Editor's note: The following essay was rekeyed and reprinted in Resource Library on November 2, 2006 with permission of the author. If you have questions or comments regarding the essay, or if you have interest in obtaining a copy of the Quiddities exhibition atalogue, please contact the author directly through either this phone number or web address:


Melissa Zink: Quiddities

by Stephen Parks


Melissa Zink is a remarkable artist. Not only is she possessed of an array of great skills -- painting, drawing, sculpture, collage, and printmaking -- but she uses them in ever fresh combinations that spring from an incredibly rich mind, a mind enchanted by books.

It is books that for nearly 30 years have provided the central inspiration for her art. Her aim is to replicate what she thinks of as the book experience, that altered state of consciousness we enter when engrossed in a book. It's a state that's inflected by words and characters and plots, of course, but also by type faces and papers, bindings and illustrations.

Zink's work has always been striking, visually compelling and immaculately crafted, but never has it been as flat-out beautiful as the work she's creating now. An exhibition of her series, Quiddities: Precise Ambiguities within Interrupted Continuities, opens September 10 at Parks Gallery in Taos.

Quiddities are breathtakingly gorgeous. Gazing at them one feels in the presence of intoxicating beauty. How to explain the reaction? Partly it's the colors, the brilliant reds and blues. Never before has Zink's palette been so passionate. And the forms themselves are enchanted "things" -- objects, spirits, anthropomorphic magic. They're Zink's unique take on abstract surrealism, objects that could only exist on an ethereal plane.

"When you first see the paintings, I want you to think that you know what the objects are and then realize that you don't," Zink says. "I'm still dealing with elements of letters and words as I have for so long, but here they're suggested, more as texture and pattern than literal meaning. I want them to contain the richness and mystery that I associate with the reading experience. I want them to be beautiful and compelling."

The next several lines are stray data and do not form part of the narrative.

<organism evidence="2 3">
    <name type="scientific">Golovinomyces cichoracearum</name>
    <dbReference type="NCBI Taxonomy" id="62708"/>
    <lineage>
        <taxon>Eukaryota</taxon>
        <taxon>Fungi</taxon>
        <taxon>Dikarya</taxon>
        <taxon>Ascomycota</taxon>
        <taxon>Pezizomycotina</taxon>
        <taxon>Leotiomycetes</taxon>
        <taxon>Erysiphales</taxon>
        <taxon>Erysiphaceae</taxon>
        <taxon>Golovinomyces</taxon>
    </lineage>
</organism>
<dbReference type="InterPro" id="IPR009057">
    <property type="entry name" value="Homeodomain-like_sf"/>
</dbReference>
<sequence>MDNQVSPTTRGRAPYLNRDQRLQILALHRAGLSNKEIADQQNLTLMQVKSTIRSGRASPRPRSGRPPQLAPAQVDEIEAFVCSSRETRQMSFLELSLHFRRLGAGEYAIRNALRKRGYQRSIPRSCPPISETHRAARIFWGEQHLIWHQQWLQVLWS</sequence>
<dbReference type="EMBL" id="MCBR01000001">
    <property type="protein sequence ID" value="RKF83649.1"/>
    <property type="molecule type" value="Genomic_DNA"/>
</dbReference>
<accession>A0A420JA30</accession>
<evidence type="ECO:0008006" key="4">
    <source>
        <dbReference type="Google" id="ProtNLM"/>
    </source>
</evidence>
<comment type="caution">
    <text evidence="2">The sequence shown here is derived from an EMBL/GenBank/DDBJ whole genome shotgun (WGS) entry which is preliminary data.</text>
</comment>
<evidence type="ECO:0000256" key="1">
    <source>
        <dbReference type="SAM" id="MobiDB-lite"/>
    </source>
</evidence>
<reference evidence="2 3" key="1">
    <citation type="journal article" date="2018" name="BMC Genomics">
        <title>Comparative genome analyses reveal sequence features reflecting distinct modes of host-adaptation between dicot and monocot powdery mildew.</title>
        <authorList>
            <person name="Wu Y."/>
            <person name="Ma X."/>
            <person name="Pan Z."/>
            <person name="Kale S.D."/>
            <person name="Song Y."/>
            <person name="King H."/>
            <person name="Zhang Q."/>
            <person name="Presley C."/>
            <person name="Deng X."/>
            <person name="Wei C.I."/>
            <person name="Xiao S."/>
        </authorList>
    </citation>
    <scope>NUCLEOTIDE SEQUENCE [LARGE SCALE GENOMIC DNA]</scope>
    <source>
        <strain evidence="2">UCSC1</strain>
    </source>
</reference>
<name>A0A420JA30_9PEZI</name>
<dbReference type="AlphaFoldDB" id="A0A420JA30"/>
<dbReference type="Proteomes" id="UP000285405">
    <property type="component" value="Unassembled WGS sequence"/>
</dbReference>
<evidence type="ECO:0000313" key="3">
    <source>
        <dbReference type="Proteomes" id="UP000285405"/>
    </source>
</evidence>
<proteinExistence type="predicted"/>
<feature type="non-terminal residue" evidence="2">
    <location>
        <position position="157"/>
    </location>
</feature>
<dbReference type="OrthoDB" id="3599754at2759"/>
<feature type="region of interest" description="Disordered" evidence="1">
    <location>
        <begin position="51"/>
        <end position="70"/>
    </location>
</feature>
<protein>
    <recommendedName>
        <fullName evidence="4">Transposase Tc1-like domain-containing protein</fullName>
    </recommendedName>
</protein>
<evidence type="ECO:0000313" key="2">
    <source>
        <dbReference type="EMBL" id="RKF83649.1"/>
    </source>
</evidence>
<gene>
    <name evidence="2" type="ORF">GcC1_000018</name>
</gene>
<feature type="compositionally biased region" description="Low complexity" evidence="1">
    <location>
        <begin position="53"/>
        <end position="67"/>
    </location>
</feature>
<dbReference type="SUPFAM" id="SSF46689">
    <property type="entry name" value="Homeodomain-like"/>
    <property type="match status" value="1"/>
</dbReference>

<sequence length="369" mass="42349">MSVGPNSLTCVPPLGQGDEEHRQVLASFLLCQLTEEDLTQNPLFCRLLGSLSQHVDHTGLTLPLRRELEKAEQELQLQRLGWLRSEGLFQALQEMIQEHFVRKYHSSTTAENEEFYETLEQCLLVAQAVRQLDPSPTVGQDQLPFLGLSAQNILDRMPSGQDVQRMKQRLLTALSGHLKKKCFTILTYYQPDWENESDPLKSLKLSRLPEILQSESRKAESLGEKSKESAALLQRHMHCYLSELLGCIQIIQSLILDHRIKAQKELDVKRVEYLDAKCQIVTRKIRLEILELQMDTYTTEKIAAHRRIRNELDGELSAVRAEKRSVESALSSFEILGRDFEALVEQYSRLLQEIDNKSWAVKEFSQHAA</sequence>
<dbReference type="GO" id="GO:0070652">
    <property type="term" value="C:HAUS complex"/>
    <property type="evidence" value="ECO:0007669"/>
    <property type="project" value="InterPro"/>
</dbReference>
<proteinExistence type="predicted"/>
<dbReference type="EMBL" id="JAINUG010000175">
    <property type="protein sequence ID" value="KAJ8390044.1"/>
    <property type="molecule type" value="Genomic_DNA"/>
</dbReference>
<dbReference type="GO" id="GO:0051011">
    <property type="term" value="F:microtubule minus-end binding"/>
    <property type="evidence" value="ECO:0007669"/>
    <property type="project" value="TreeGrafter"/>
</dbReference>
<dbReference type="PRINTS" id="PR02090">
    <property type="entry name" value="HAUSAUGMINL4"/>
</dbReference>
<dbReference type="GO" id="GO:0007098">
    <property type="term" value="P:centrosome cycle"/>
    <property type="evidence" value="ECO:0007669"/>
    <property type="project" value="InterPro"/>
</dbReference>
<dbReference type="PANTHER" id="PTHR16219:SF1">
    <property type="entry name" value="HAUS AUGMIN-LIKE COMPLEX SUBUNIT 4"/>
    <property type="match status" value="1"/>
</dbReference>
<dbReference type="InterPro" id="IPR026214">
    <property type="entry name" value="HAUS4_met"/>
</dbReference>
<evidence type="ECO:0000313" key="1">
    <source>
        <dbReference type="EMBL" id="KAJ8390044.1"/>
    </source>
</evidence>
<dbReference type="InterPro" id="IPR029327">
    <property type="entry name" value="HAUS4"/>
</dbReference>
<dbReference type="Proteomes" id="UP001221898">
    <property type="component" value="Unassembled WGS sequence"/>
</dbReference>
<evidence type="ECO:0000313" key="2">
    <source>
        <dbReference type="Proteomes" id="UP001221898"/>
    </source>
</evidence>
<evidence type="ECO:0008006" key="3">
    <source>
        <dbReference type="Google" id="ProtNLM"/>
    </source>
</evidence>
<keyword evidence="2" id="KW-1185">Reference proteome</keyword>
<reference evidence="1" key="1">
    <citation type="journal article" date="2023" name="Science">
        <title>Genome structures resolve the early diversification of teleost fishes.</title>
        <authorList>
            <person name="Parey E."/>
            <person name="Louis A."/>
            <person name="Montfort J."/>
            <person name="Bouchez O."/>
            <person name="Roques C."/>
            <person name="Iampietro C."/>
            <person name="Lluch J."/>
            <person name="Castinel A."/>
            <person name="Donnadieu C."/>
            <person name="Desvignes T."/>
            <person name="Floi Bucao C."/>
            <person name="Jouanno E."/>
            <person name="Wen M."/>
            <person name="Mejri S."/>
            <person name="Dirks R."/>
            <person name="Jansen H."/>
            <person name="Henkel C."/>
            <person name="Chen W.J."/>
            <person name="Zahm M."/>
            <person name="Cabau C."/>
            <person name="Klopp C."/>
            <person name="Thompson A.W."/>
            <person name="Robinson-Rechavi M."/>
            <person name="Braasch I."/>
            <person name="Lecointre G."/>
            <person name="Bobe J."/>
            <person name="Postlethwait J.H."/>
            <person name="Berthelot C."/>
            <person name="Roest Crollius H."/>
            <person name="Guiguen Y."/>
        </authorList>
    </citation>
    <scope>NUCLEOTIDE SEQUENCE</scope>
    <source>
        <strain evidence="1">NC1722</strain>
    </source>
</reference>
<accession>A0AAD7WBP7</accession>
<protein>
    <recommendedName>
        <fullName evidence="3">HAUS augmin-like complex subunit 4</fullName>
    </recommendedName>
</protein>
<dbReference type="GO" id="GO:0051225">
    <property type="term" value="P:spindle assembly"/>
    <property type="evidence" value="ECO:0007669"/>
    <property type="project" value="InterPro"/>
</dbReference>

As important to the Quiddities as the paintings are the 'frames' within which they're presented. In a daring and ingenious flip of focus, she has turned the peripheral nature of 'frames' into integral, sculptural objects which are the sculptural equivalents of the paintings. In her selection of frame fragments and their ecstatic arrangement, Zink creates moments of surprise and suspense and even humor. She composes an almost audible dialogue between the various colors, materials and styles of the fragments, and the dialog is continued and expanded in the relationship between sculpture/frame and painting.

As a young woman Zink had a frame shop. There she learned to use power tools and the skills of construction that have been so evident in her work for decades. Since then her art has seldom been framed in a conventional way. She's always searching for new ways to integrate a piece with its presentation.

Not surprisingly, as a framer she specialized in designing and building custom frames. "This was in the 1960s, at a time when strong architectural elements came into framing," she says. "Ever since I've believed that the importance of frames has been grossly underestimated. You can take anything -- a piece of string -- and make it beautiful with the right frame. In this new work I'm taking frames apart and reassembling them in different ways, creating three-dimensional objects that have an element of painting in them. I'm certainly not the first artist to make my own frames -- Whistler did it -- but I've never been quite so audacious about it before."